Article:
In some ways, very different. The basic plotline of the show is followed, but only in a general way. The biggest change in the storyline is that when Ravenal abandons Magnolia in the 1951 film, their daughter Kim has not been born yet. (In the stage version and the 1936 film Kim is already a little girl when Ravenal leaves, and a grown woman when he returns. In the 1951 film, Kim is a small child when Ravenal returns.) And unlike the stage or the 1936 film version, Ravenal actually does meet Julie in a crucial new scene near the end of the film. [/spoiler]
[spoiler] Another change is that the "miscegenation" scene, in which it is revealed that Julie (Ava Gardner) is part-black and therefore illegally married to her white husband (Robert Sterling), is given much less shock value than in the play or the 1936 film. This is mostly due to the fact that when Steve draws blood from Julie so that he and Julie can claim that Steve too is part-black , he pricks Julie's finger with what looks like a tiny sewing pin, rather than cutting the back of her hand with a threatening-looking pocket knife, and neither Julie nor any of the others watching react to this.
The screenplay for this film version throws out nearly all of Oscar Hammerstein II's original dialogue, which had been kept in the 1936 film. Several new scenes and conversations not by Hammerstein have been added to this film, and the order of some of the songs has been shifted - for instance, "Ol' Man River" is first sung much later here than in the original show or the 1936 film, and "Life Upon the Wicked Stage", which was played but not sung or danced in the 1936 film, is here moved to the New Year's Eve sequence in Chicago rather than sung in Mississippi, as in the original show. It is also performed as a number on a stage, rather than "in character", as in the show. The "Cakewalk", from the Act I Finale, is danced by the black levee workers in both the stage version and the 1936 film version, while in this version it is danced first by Ellie and Frank (who are white), and later by Cap'n Andy and Kim (who are also white).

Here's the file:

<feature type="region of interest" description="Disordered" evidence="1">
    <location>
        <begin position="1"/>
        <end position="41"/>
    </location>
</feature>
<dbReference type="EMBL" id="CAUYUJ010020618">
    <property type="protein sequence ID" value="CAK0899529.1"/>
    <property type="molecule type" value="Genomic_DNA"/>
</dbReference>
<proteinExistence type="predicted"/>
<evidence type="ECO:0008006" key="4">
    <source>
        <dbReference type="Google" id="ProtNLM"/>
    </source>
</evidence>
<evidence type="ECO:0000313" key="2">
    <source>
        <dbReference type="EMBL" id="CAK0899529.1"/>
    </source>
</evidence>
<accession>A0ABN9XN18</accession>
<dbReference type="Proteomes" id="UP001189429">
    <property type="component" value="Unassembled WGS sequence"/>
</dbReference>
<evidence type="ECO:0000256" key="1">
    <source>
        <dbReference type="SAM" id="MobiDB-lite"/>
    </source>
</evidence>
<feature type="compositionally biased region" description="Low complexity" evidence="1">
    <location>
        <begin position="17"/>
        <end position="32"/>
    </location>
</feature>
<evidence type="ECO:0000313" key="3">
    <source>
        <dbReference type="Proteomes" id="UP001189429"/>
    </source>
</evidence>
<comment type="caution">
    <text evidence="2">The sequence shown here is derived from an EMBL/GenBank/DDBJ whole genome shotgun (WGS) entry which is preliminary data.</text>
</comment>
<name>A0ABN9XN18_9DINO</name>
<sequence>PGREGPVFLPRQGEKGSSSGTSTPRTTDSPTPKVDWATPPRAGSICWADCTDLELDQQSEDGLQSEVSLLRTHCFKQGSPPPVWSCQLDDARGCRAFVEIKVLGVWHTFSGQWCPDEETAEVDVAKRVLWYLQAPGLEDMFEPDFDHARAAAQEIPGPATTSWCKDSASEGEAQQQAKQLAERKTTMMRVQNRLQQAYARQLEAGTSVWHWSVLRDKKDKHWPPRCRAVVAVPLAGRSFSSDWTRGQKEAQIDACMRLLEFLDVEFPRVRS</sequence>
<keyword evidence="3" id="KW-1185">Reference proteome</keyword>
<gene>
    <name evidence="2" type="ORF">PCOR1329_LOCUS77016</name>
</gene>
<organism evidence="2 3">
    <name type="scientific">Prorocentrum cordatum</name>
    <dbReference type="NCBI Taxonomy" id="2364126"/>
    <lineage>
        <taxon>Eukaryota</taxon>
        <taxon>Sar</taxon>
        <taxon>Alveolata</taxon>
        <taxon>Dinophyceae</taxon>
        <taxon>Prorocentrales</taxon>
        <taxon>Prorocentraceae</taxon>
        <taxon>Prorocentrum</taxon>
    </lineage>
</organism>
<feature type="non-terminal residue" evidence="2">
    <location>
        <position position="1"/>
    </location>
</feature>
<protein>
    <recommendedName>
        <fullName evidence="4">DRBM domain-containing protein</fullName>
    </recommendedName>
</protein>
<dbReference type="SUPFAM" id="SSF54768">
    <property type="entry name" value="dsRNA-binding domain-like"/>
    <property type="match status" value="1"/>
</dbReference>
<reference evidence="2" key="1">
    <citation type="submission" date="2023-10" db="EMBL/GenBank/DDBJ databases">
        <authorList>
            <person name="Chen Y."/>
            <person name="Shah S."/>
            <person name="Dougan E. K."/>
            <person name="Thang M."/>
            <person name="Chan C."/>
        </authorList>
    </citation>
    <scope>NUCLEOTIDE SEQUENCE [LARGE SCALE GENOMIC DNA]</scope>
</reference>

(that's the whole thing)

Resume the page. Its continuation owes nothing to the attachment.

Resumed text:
The African-American chorus, which adds so much atmosphere in both the stage version and the 1936 film, does not sing or dance at all in this version, so that in this film those who would normally be members of that chorus are reduced to being simply extras. A "disembodied", offscreen chorus is heard singing instead.